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Rotavirus: preventing killer diarrhea

A crying baby in its mother's arms is given a dose of oral vaccine.

After her children struggled with diarrheal disease, Teresa was determined to get one-month-old Vusi vaccinated as soon as she heard about the availability of rotavirus vaccine. Photo: PATH/Gareth Bentley.

Each year, more than 2 million children die from just four illnesses: malaria, pneumonia, diarrhea caused by rotavirus, and Japanese encephalitis. To mark World Immunization Week, we’re profiling vaccine projects in our extensive portfolio that aim to protect children from these illnesses. Today, we take a look at a vaccine to protect children from the most common cause of deadly diarrhea.

Graphic with text reading, "International Immunization Week 2014. Four vaccines, millions saved: malaria, pneumonia, rotavirus, Japanese encephalitis."

Illustration: PATH/Shawn Kavon.

The challenge

Rotavirus is as common as it is deadly. Nearly every child, rich or poor, is at risk of rotavirus infection, the most common cause of severe, dehydrating diarrhea. But 95 percent of rotavirus-related deaths in young children happen in low-income countries in Africa and Asia, where access to lifesaving care can be limited or unavailable. Vaccination is the best way to prevent rotavirus, which is highly contagious and resistant to traditional diarrhea prevention strategies like hand-washing and ensuring a clean water supply.

The vaccines

ROTAVAC® is a new vaccine awaiting licensure in India that could transform the fight against rotavirus. At a cost of just $1 per dose, ROTAVAC will protect children at a fraction of the price of currently available rotavirus vaccines. PATH was part of a cross-sector partnership led by the government of India that developed the vaccine, providing technical support on pivotal clinical trials and manufacturing issues. PATH also is working with manufacturers in China, India, and the United States to advance other promising rotavirus vaccine candidates, some of which are now in clinical trials. Continue reading »

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Pneumonia: smart vaccines to fight the number one child killer

Two young children, one with her arm around the other.

Pneumonia kills more young children than any other disease—about 1 million every year. Photo: PATH/Mike Wang.

Guest contributor Laura Anderson is an editor at PATH.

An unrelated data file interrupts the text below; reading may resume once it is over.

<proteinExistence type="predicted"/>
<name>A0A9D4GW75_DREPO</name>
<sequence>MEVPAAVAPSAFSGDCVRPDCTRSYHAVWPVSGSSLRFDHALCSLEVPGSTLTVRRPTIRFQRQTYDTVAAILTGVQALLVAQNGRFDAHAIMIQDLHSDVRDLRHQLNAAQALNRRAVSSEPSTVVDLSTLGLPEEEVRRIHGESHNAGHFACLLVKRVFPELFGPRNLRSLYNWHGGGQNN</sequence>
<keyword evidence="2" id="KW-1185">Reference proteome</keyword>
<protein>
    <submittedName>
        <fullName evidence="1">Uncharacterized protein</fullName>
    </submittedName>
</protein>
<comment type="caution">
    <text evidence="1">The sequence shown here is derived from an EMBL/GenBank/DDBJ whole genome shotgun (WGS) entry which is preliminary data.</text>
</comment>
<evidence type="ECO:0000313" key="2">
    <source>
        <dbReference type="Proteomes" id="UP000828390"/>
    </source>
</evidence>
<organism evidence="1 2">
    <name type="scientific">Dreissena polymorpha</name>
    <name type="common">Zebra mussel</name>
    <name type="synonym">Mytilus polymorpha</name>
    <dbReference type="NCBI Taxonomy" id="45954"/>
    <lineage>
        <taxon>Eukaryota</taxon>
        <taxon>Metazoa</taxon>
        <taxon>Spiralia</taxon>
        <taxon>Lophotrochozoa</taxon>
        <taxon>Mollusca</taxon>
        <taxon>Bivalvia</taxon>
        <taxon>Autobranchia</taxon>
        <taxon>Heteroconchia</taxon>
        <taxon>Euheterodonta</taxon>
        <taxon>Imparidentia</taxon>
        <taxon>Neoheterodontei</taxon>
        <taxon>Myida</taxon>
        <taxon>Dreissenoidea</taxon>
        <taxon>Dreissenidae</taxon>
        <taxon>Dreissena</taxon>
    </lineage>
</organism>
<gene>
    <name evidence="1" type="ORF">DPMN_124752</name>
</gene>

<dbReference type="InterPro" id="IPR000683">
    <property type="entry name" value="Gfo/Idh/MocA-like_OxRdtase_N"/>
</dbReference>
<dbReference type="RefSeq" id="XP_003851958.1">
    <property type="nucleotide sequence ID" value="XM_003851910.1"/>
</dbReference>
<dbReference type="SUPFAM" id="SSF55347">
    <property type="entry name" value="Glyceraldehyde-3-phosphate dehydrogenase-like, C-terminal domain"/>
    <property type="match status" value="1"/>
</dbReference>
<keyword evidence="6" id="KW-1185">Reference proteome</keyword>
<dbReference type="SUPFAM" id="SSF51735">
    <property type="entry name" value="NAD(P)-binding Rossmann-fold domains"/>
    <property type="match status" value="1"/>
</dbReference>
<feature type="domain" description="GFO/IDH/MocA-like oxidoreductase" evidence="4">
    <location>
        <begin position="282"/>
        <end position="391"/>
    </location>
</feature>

Each year, more than 2 million children die from just four illnesses: malaria, pneumonia, diarrhea caused by rotavirus, and Japanese encephalitis. To mark World Immunization Week, we’re profiling vaccine projects in our extensive portfolio that aim to protect children from these illnesses. Today, we look at the need for a new kind of vaccine against pneumonia. 

Graphic with text reading, "International Immunization Week 2014. Four vaccines, millions saved: malaria, pneumonia, rotavirus, Japanese encephalitis."

Illustration: PATH/Shawn Kavon.

The challenge

Pneumonia kills more children worldwide than any other disease. Last year, it took the lives of more than a million children—3,000 every day—primarily in the world’s poorest countries.

Poor access to sanitation and safe drinking water, a lack of health care, and inadequate diagnostic tools all contribute to pneumonia’s toll. Often, parents don’t recognize children’s symptoms in time, and when they do, lifesaving care may be miles—or even days—from their homes.

Meeting these challenges requires a combination of approaches. For more than ten years, vaccines have been a particularly powerful ally. Last year, immunization against the leading cause of pneumonia, the pneumococcus bacterium, saved thousands of lives in more than 100 countries. Yet existing vaccines are complicated to manufacture, too expensive for many low-resource countries, and don’t offer complete protection against disease. To beat pneumonia, we need to keep improving our tools. Continue reading »

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Malaria: is vaccine against a parasite possible?

Five smiling mothers hold their young children on their laps while health workers look on.

These children in Tanzania are among more than 15,000 African children participating in a phase 3 trial of RTS,S, the most clinically advanced malaria vaccine candidate. Photo: PATH/David Poland.

Each year, more than 2 million children die from just four illnesses: malaria, pneumonia, diarrhea caused by rotavirus, and Japanese encephalitis. To mark World Immunization Week, we’re profiling vaccine projects in our extensive portfolio that aim to protect children from these illnesses. Today, World Malaria Day, we look at progress toward a vaccine that promises to be the first to provide humans with protection from a parasite.

Graphic with text reading, "World Immunization Week 2014. Four vaccines, millions saved: malaria, pneumonia, rotavirus, Japanese encephalitis."

Illustration: PATH/Shawn Kavon.

The challenge

How do you stop a complex and adaptable killer that has survived for millennia?

Malaria is responsible for the deaths of more than 600,000 people each year, mostly children in sub-Saharan Africa. And every year, it sickens some 200 million others. While drugs and insecticides save millions of lives, the mosquito-borne malaria parasite is developing resistance to both. A safe, effective, and affordable malaria vaccine could close the gap in interventions.

The vaccine

A vaccine that protects people from a human parasite has never been developed before, and until recently, many people thought it was impossible. But PATH, through our Malaria Vaccine Initiative, is working with many partners to accomplish an important goal of the malaria community: develop a first-generation vaccine that cuts the number of episodes of malaria in young children by about half, with protection lasting for more than one year. Continue reading »